However, he took to it like an old pro, and rose to play on the national level.
Northern California is not known as a hotbed of hockey fanaticism, even with the arrival of the NHL Sharks in the early 90s. As such, Nave did not grow up following the sport. "I started really late in terms of age," he said "When I was 13-years-old I got into watching hockey, especially the playoffs, and really liked it. I started playing ball hockey on foot when I was 14 because I couldn't skate."
An outdoor rink opened near Nave's house about this time, and he began playing roller hockey. In a short time, he was participating in events at the national level. "I was always into sports," Nave said. "I loved playing basketball and baseball. I was always competitive and wanted to win and once I got into hockey I wanted to get better. I would play four to five hours a day trying to improve.
"One of my good friends, Ian Striegler, worked at the rink where I learned to play. He was already an awesome player and was part of a very good travel team program at a different rink in San Jose. He taught me to play and I kind of idolized him. He was only a year older than me and by the time I was 17-years-old we were playing on the same National team skating on the same line."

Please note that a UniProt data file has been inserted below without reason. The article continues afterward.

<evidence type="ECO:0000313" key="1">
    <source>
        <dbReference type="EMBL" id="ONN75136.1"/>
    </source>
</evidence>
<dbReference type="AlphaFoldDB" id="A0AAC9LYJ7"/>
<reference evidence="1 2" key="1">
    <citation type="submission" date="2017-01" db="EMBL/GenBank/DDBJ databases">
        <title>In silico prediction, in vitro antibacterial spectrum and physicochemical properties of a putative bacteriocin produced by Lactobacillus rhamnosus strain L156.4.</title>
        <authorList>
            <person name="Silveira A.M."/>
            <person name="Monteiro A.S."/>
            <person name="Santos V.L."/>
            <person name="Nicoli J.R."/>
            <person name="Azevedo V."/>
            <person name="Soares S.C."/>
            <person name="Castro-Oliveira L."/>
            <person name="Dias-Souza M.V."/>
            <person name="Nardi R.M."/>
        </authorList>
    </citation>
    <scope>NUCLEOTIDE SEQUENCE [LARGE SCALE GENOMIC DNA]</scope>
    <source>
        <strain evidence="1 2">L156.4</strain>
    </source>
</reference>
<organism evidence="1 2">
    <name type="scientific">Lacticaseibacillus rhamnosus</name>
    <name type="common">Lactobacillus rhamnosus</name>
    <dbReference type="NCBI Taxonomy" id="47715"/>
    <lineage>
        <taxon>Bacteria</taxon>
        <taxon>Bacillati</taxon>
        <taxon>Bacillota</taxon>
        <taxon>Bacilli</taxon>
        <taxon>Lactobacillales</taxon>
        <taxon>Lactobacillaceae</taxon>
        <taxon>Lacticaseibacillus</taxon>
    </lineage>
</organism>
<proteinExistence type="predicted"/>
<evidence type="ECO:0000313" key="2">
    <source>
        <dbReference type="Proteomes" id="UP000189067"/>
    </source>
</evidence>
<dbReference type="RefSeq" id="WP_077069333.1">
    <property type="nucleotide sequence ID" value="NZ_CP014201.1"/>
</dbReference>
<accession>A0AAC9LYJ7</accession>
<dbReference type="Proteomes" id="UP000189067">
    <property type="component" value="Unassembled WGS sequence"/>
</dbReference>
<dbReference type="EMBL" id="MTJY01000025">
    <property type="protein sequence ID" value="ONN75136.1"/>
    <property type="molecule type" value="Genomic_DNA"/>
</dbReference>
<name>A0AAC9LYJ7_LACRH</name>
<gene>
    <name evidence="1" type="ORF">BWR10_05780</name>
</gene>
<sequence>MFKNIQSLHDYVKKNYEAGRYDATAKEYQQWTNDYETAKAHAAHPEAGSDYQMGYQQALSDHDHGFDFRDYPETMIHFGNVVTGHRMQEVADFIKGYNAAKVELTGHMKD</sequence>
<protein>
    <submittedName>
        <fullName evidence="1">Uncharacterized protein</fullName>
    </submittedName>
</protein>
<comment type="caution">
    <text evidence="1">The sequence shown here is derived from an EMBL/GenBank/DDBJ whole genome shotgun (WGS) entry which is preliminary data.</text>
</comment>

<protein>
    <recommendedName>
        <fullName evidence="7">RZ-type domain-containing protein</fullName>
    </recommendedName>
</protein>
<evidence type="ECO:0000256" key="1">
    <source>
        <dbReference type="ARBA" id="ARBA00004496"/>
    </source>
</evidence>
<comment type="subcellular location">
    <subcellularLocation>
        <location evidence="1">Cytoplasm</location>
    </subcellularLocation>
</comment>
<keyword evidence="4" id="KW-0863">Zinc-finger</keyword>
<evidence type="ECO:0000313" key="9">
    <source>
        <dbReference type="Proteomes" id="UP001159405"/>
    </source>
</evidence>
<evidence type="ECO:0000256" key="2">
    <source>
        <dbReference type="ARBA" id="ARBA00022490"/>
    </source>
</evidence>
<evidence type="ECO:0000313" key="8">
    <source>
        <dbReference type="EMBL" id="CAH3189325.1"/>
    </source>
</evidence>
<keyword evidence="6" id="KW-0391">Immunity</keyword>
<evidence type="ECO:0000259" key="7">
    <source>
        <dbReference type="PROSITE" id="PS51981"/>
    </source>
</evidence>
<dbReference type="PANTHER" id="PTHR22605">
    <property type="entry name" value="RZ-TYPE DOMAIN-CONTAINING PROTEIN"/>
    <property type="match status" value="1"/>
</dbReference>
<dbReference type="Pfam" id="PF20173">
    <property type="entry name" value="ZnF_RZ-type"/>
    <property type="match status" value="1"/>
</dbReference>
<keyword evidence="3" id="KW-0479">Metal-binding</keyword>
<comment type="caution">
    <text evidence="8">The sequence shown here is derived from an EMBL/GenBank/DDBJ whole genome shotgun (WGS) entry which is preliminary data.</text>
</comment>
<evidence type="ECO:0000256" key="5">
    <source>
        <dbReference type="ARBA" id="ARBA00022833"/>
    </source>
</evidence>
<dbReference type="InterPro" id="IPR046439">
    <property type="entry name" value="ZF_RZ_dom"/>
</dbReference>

Nave had the gift, and in short time turned from pupil into teacher. "Quite possibly the greatest compliment I ever received was when I was 20, and probably at my best all time as far as roller hockey goes," he said. "Striegler and I were on a 21-and-under Division 1 team and he said he was learning from me now."
A San Jose native - his parents have owned the same house since before he was born - Nave said he wasn't a lot of trouble for his parents, and he points to mom as one of the major influences in his life. "My mom always did whatever she could to help me and has supported me through hockey for almost 10 years now," he said. "She really wants nothing for herself, just for her kids to be safe and happy."
As her son took to hockey, to say the least an often times violent sport, the safe part took center stage for Sue Nave. "I know she's always afraid I'm going to get hurt or something.and I know she didn't want me to play when I was 16," Nave said. "But she let me do what I wanted."
Mom's support allowed Nave to stay in the game he had quickly grown to love. When it looked as though other responsibilities were going to push hockey out of his life, mom came to the rescue. "One time I was going to quit because I was taking a lot of classes and not working, so I could really afford to play," he said. "My mom wouldn't let me quit and paid for everything. If I ever need anything I know all I have to do is call her."
In Part Two Nave talks about his influences on the ice, and his rise to National-level athlete.
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